I was somewhere around eleven years old when I first participated in communion. I’ll never forget the little cups and the perfect little holders in the pews where they went when emptied. The little cracker reminded me of the oyster crackers that diners would give out with clam chowder. What I remember most, though, is the pit in my stomach that seemed to linger up to the moment we took the elements. I was torn up by the thought of how much I needed Jesus. I would sit in the pew with the rest of my family and as I stared into the back of the pew in front of me, I would consider my need. Although I was not alone, I felt like I was the only person in the room. For years and years, communion was a reminder of my need. No matter how full the auditorium was, in my mind, I was the only one there - just God and I - sorting things out. Over time, this changed for me. Eventually, I realized how much it had nothing to do with me - that is, just me.
At some point, I realized while I was desperately praying for forgiveness, doing what I could to repent in my chair, I looked up and noticed all the other people in the room. They were all doing the same thing as me; sitting in their chairs, praying, repenting. The room was full of other believers who wanted to remember they were right with the Lord and that it was only by Jesus’ work that it was possible. What was happening in that place was more than my secluded event. It was a community crying out in unison.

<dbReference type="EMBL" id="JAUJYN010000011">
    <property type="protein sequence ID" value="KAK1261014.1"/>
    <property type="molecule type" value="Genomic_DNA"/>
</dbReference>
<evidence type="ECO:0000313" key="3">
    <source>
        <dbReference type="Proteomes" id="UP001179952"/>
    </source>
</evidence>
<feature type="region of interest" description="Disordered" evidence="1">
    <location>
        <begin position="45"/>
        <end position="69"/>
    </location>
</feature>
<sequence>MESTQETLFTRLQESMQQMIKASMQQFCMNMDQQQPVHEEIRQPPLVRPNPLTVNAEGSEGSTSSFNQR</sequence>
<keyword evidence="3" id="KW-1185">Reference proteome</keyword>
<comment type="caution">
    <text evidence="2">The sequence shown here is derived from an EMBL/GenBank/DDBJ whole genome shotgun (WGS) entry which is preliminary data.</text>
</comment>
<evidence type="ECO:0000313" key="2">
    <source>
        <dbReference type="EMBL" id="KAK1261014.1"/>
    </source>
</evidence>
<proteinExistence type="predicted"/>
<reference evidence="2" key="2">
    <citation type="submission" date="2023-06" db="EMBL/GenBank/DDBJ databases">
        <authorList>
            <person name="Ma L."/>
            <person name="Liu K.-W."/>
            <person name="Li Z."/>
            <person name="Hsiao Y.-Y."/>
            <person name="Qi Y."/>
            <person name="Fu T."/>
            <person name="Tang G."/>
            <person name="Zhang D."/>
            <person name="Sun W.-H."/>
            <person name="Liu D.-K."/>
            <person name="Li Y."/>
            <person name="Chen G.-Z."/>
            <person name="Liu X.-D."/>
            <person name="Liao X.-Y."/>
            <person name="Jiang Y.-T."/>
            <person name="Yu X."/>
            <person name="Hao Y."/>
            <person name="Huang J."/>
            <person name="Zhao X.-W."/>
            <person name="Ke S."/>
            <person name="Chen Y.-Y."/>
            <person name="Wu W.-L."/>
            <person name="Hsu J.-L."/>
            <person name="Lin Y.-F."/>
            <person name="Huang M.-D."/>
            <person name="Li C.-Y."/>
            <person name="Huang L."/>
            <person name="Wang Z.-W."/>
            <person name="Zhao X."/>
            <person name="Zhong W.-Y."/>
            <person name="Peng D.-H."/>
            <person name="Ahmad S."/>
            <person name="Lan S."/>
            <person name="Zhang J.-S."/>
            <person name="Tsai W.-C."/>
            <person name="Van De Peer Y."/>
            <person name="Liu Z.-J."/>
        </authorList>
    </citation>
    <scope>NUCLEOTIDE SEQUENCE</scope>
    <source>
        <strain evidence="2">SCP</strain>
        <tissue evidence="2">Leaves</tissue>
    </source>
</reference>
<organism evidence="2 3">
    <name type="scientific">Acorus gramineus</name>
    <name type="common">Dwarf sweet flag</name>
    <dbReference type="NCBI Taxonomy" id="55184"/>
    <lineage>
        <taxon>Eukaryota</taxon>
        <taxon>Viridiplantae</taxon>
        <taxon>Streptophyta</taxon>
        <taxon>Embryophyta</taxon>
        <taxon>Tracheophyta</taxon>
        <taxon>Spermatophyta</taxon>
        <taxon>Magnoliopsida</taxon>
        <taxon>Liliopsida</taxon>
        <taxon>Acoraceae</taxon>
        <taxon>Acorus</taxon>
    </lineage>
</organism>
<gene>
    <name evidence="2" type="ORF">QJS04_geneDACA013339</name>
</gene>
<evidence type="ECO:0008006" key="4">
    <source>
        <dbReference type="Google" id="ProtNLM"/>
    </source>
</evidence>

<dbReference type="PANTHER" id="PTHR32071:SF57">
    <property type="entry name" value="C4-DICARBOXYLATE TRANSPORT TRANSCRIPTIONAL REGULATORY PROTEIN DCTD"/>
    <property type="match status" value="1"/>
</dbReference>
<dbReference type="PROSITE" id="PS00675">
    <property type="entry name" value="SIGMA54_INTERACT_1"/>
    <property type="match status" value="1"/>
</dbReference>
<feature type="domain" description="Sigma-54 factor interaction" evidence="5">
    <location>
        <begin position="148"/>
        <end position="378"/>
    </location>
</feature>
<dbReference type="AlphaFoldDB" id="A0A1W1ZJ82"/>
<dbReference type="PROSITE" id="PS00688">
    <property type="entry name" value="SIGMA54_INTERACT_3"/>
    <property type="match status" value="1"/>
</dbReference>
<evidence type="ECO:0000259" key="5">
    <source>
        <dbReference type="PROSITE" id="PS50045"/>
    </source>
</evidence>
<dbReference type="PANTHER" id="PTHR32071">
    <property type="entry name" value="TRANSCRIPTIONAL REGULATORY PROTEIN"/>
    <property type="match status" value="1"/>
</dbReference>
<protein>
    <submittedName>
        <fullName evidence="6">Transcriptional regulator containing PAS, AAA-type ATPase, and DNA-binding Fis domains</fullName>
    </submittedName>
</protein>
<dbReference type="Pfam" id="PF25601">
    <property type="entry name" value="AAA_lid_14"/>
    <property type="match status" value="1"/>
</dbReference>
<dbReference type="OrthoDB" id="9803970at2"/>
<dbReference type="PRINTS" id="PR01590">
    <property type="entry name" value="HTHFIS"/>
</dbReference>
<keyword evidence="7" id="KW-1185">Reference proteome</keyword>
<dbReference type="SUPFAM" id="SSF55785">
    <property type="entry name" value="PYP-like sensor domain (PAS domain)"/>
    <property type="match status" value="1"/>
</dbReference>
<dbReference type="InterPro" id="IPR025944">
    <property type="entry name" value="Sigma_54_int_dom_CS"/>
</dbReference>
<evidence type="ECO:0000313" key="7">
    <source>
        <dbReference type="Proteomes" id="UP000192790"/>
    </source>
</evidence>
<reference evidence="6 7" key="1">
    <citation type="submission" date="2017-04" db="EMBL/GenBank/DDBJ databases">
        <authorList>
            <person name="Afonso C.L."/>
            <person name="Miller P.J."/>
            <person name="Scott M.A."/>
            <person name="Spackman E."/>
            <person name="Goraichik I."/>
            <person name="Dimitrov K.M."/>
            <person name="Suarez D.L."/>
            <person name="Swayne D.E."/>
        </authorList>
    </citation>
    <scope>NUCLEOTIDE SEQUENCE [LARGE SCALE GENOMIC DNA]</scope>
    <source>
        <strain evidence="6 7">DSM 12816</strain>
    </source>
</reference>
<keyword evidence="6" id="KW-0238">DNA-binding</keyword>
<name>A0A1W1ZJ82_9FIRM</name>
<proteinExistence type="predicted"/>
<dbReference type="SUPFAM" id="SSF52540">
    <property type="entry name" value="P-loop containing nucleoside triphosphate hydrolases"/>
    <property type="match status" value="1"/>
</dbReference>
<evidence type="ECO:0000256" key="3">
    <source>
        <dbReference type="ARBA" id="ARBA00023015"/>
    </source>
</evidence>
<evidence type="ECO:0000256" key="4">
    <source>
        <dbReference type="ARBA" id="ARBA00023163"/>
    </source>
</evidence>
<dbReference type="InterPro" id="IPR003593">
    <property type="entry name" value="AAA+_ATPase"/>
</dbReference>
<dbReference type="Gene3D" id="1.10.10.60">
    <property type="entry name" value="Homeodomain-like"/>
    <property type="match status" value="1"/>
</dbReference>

I think it is easy to treat the frequently used “communion passage” (1 Cor 11.17-34) as Paul’s how-to guide for us rather than the correction of his audience. The Corinthian Church had some serious issues. One of these was related to communion. When we follow this passage in its context, I think we see that Paul is addressing what I learned when I noticed everyone around me. In Corinth, everyone was always thinking about themselves. This resulted in the meal not being shared, and some were overlooked and unconsidered. The Corinthians were laser-focused on themselves and failed to consider the entire body. Like me, they had missed something. The meal is not just for individuals, it’s for the body, the Church. The meal is not meant to be taken at a little table in the corner by ourselves. It is to be shared in a banquet hall full of people eating together.
The significance of a shared meal is that it supposes a community. It supposes union–togetherness. The Lord’s meal does this too. In one sense, we are proclaiming our personal union to Christ (1 Cor 11.26). In another, we are demonstrating our union as his body–the church. We see this in our proclamation of the death of Christ together. When we miss this, we fail to see the miraculous work of Christ in his purchase of a community (1 Cor 11.24,26–remember, the “you” is plural). When we limit the meal to “me, myself, and I”, it limits the significance of his work to ourselves. Instead, we need to remember that the table reminds us of our common ground. It forces us to admit our own needs, but also our brother’s and sister's. We cannot be proud of ourselves or consider ourselves more or less worthy than those who are at the table with us. We cannot reject a brother or sister because of our prejudice, pride, or expectations. We cannot overlook their needs for our own. No, at the table we receive the same bread, the same cup, and we proclaim the same Lord. When we hear Jesus in the passage say, “This is my body which is for you.” Do you think he is talking to you? He is, but remember that he is talking to the rest of the church as well. When we share the meal, let us reflect on how we truly share it. We are all different, kind of weird, and some of us are even hard to love. Yet we are loved. All of us. Together. By Him.
Jeff Palen is on staff at Center Church part time doing an internship with the Junior High Ministry. He is married to Barb and together they have 4 wonderful children and live in Queen Creek.
Picture via Unsplash.